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INTRODUCTION: All cancer patients are discussed in multidisciplinary team meetings (MDTs). Certain patients are referred to the Central MDT based on specific national criteria. We wanted to see whether the Central MDT aided in the decision-making process above that of the Local MDT alone. PATIENTS AND METHODS: All MDT forms (local and central) for 2007 were retrospectively reviewed. RESULTS: A total of 217 patients were reviewed at the Local MDT. Of these 217 cases, 102 (47.0%) cases were referred to the Central MDT and 15 of the 102 (14.7%) cases were awaiting investigations at the time of the Local MDT and were, therefore, excluded. For the prostate cancer cases (n = 67), the Central MDT did not change outright the Local MDT decision in any case, but in 6 of 67 (9.0%), advised/excluded patients from clinical trials. For bladder cancer cases (n = 19), 4 of 19 (21.0%) patients had their management changed by the Central MDT. The one kidney cancer case had its Local MDT decision changed by the Central MDT. CONCLUSIONS: This audit suggests that the Central MDT plays a useful role in the decision-making process for bladder and kidney cancers, and helps determine eligibility for clinical trials in metastatic prostate cancer patients. Its value over the Local MDT alone in the decision-making process for non-metastatic prostate cancer is questionable.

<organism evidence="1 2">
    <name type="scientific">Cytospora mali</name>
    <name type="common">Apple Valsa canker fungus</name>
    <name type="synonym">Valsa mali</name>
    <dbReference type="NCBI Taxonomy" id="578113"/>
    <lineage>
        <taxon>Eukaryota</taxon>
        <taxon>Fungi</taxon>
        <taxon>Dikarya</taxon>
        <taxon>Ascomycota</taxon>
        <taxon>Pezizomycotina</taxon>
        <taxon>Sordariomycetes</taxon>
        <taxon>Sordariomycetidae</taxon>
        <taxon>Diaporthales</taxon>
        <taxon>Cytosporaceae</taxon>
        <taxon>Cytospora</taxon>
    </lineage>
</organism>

Original publication




Journal article


Ann R Coll Surg Engl

Publication Date





700 - 702


Aged, 80 and over, Hospitals, District, Hospitals, General, Humans, London, Medical Audit, Patient Care Team, Patient Selection, Referral and Consultation, State Medicine, Urogenital Neoplasms, Urology Department, Hospital